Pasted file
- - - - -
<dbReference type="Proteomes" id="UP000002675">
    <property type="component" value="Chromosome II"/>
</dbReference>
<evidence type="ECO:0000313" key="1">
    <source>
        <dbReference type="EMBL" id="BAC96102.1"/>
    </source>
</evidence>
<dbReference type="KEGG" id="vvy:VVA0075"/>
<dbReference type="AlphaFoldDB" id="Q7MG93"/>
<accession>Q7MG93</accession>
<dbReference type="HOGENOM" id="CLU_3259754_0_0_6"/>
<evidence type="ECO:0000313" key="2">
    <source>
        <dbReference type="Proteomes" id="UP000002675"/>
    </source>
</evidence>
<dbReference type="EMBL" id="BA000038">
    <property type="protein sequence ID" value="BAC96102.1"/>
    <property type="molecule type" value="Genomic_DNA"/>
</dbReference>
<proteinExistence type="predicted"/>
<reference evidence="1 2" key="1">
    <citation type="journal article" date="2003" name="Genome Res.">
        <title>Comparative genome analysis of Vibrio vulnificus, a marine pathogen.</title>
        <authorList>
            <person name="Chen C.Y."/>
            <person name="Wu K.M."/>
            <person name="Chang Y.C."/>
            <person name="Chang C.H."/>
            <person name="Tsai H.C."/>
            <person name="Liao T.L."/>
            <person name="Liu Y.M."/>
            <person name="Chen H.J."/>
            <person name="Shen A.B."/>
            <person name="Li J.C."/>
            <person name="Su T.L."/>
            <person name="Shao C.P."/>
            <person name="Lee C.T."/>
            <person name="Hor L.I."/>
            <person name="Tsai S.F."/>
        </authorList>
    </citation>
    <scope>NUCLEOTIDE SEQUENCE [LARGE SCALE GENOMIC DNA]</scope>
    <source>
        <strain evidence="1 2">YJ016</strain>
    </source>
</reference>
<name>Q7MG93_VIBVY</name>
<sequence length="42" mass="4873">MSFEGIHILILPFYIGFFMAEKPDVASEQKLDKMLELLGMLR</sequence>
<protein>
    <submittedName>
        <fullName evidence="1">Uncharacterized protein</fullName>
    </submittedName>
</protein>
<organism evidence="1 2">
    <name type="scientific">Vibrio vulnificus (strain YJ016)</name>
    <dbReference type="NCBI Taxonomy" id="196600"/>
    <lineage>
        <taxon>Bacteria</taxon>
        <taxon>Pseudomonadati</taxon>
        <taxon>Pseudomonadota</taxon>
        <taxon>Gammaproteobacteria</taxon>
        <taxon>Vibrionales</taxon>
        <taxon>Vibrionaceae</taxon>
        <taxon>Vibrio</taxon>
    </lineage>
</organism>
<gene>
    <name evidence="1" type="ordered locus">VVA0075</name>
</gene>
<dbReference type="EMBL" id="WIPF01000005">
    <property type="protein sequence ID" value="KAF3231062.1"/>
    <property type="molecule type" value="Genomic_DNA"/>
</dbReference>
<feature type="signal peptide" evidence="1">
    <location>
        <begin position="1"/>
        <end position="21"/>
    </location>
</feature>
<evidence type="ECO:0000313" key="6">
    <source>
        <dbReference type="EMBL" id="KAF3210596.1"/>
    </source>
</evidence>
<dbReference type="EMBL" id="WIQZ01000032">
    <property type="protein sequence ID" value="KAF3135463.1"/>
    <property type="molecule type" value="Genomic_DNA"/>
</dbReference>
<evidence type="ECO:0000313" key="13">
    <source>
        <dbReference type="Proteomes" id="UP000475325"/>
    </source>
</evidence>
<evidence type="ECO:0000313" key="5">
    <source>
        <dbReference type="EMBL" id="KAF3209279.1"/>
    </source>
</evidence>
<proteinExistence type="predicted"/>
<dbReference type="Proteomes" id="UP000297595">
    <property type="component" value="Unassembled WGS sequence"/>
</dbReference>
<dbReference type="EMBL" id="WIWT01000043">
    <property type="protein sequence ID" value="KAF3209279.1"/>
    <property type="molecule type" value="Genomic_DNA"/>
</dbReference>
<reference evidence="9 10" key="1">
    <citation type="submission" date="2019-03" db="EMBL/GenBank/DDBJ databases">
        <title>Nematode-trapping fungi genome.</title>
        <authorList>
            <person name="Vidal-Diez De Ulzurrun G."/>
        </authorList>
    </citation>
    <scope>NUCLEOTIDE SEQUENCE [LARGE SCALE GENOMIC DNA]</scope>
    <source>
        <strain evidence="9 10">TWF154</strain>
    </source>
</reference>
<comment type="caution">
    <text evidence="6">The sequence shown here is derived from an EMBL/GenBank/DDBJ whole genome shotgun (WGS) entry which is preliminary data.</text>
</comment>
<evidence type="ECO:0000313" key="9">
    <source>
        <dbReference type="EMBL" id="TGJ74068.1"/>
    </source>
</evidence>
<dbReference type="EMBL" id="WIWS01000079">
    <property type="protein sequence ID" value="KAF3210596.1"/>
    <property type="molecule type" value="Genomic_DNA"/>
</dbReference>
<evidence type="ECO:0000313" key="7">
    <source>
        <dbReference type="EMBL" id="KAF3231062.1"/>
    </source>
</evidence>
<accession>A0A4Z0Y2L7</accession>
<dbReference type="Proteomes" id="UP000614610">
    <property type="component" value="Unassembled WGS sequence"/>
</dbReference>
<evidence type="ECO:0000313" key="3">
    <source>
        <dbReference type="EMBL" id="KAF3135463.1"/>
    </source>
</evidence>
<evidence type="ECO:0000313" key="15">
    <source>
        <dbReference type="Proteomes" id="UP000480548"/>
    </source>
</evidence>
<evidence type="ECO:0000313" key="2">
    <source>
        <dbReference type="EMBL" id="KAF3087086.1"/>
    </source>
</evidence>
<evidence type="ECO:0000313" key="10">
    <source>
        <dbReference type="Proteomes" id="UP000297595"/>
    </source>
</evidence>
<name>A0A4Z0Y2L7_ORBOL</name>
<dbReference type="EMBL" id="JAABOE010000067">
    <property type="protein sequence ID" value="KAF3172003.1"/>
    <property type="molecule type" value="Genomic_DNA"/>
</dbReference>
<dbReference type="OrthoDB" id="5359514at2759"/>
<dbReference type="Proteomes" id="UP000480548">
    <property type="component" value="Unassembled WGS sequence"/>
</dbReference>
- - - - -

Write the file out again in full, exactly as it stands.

<dbReference type="Proteomes" id="UP000002675">
    <property type="component" value="Chromosome II"/>
</dbReference>
<evidence type="ECO:0000313" key="1">
    <source>
        <dbReference type="EMBL" id="BAC96102.1"/>
    </source>
</evidence>
<dbReference type="KEGG" id="vvy:VVA0075"/>
<dbReference type="AlphaFoldDB" id="Q7MG93"/>
<accession>Q7MG93</accession>
<dbReference type="HOGENOM" id="CLU_3259754_0_0_6"/>
<evidence type="ECO:0000313" key="2">
    <source>
        <dbReference type="Proteomes" id="UP000002675"/>
    </source>
</evidence>
<dbReference type="EMBL" id="BA000038">
    <property type="protein sequence ID" value="BAC96102.1"/>
    <property type="molecule type" value="Genomic_DNA"/>
</dbReference>
<proteinExistence type="predicted"/>
<reference evidence="1 2" key="1">
    <citation type="journal article" date="2003" name="Genome Res.">
        <title>Comparative genome analysis of Vibrio vulnificus, a marine pathogen.</title>
        <authorList>
            <person name="Chen C.Y."/>
            <person name="Wu K.M."/>
            <person name="Chang Y.C."/>
            <person name="Chang C.H."/>
            <person name="Tsai H.C."/>
            <person name="Liao T.L."/>
            <person name="Liu Y.M."/>
            <person name="Chen H.J."/>
            <person name="Shen A.B."/>
            <person name="Li J.C."/>
            <person name="Su T.L."/>
            <person name="Shao C.P."/>
            <person name="Lee C.T."/>
            <person name="Hor L.I."/>
            <person name="Tsai S.F."/>
        </authorList>
    </citation>
    <scope>NUCLEOTIDE SEQUENCE [LARGE SCALE GENOMIC DNA]</scope>
    <source>
        <strain evidence="1 2">YJ016</strain>
    </source>
</reference>
<name>Q7MG93_VIBVY</name>
<sequence length="42" mass="4873">MSFEGIHILILPFYIGFFMAEKPDVASEQKLDKMLELLGMLR</sequence>
<protein>
    <submittedName>
        <fullName evidence="1">Uncharacterized protein</fullName>
    </submittedName>
</protein>
<organism evidence="1 2">
    <name type="scientific">Vibrio vulnificus (strain YJ016)</name>
    <dbReference type="NCBI Taxonomy" id="196600"/>
    <lineage>
        <taxon>Bacteria</taxon>
        <taxon>Pseudomonadati</taxon>
        <taxon>Pseudomonadota</taxon>
        <taxon>Gammaproteobacteria</taxon>
        <taxon>Vibrionales</taxon>
        <taxon>Vibrionaceae</taxon>
        <taxon>Vibrio</taxon>
    </lineage>
</organism>
<gene>
    <name evidence="1" type="ordered locus">VVA0075</name>
</gene>
<dbReference type="EMBL" id="WIPF01000005">
    <property type="protein sequence ID" value="KAF3231062.1"/>
    <property type="molecule type" value="Genomic_DNA"/>
</dbReference>
<feature type="signal peptide" evidence="1">
    <location>
        <begin position="1"/>
        <end position="21"/>
    </location>
</feature>
<evidence type="ECO:0000313" key="6">
    <source>
        <dbReference type="EMBL" id="KAF3210596.1"/>
    </source>
</evidence>
<dbReference type="EMBL" id="WIQZ01000032">
    <property type="protein sequence ID" value="KAF3135463.1"/>
    <property type="molecule type" value="Genomic_DNA"/>
</dbReference>
<evidence type="ECO:0000313" key="13">
    <source>
        <dbReference type="Proteomes" id="UP000475325"/>
    </source>
</evidence>
<evidence type="ECO:0000313" key="5">
    <source>
        <dbReference type="EMBL" id="KAF3209279.1"/>
    </source>
</evidence>
<proteinExistence type="predicted"/>
<dbReference type="Proteomes" id="UP000297595">
    <property type="component" value="Unassembled WGS sequence"/>
</dbReference>
<dbReference type="EMBL" id="WIWT01000043">
    <property type="protein sequence ID" value="KAF3209279.1"/>
    <property type="molecule type" value="Genomic_DNA"/>
</dbReference>
<reference evidence="9 10" key="1">
    <citation type="submission" date="2019-03" db="EMBL/GenBank/DDBJ databases">
        <title>Nematode-trapping fungi genome.</title>
        <authorList>
            <person name="Vidal-Diez De Ulzurrun G."/>
        </authorList>
    </citation>
    <scope>NUCLEOTIDE SEQUENCE [LARGE SCALE GENOMIC DNA]</scope>
    <source>
        <strain evidence="9 10">TWF154</strain>
    </source>
</reference>
<comment type="caution">
    <text evidence="6">The sequence shown here is derived from an EMBL/GenBank/DDBJ whole genome shotgun (WGS) entry which is preliminary data.</text>
</comment>
<evidence type="ECO:0000313" key="9">
    <source>
        <dbReference type="EMBL" id="TGJ74068.1"/>
    </source>
</evidence>
<dbReference type="EMBL" id="WIWS01000079">
    <property type="protein sequence ID" value="KAF3210596.1"/>
    <property type="molecule type" value="Genomic_DNA"/>
</dbReference>
<evidence type="ECO:0000313" key="7">
    <source>
        <dbReference type="EMBL" id="KAF3231062.1"/>
    </source>
</evidence>
<accession>A0A4Z0Y2L7</accession>
<dbReference type="Proteomes" id="UP000614610">
    <property type="component" value="Unassembled WGS sequence"/>
</dbReference>
<evidence type="ECO:0000313" key="3">
    <source>
        <dbReference type="EMBL" id="KAF3135463.1"/>
    </source>
</evidence>
<evidence type="ECO:0000313" key="15">
    <source>
        <dbReference type="Proteomes" id="UP000480548"/>
    </source>
</evidence>
<evidence type="ECO:0000313" key="2">
    <source>
        <dbReference type="EMBL" id="KAF3087086.1"/>
    </source>
</evidence>
<evidence type="ECO:0000313" key="10">
    <source>
        <dbReference type="Proteomes" id="UP000297595"/>
    </source>
</evidence>
<name>A0A4Z0Y2L7_ORBOL</name>
<dbReference type="EMBL" id="JAABOE010000067">
    <property type="protein sequence ID" value="KAF3172003.1"/>
    <property type="molecule type" value="Genomic_DNA"/>
</dbReference>
<dbReference type="OrthoDB" id="5359514at2759"/>
<dbReference type="Proteomes" id="UP000480548">
    <property type="component" value="Unassembled WGS sequence"/>
</dbReference>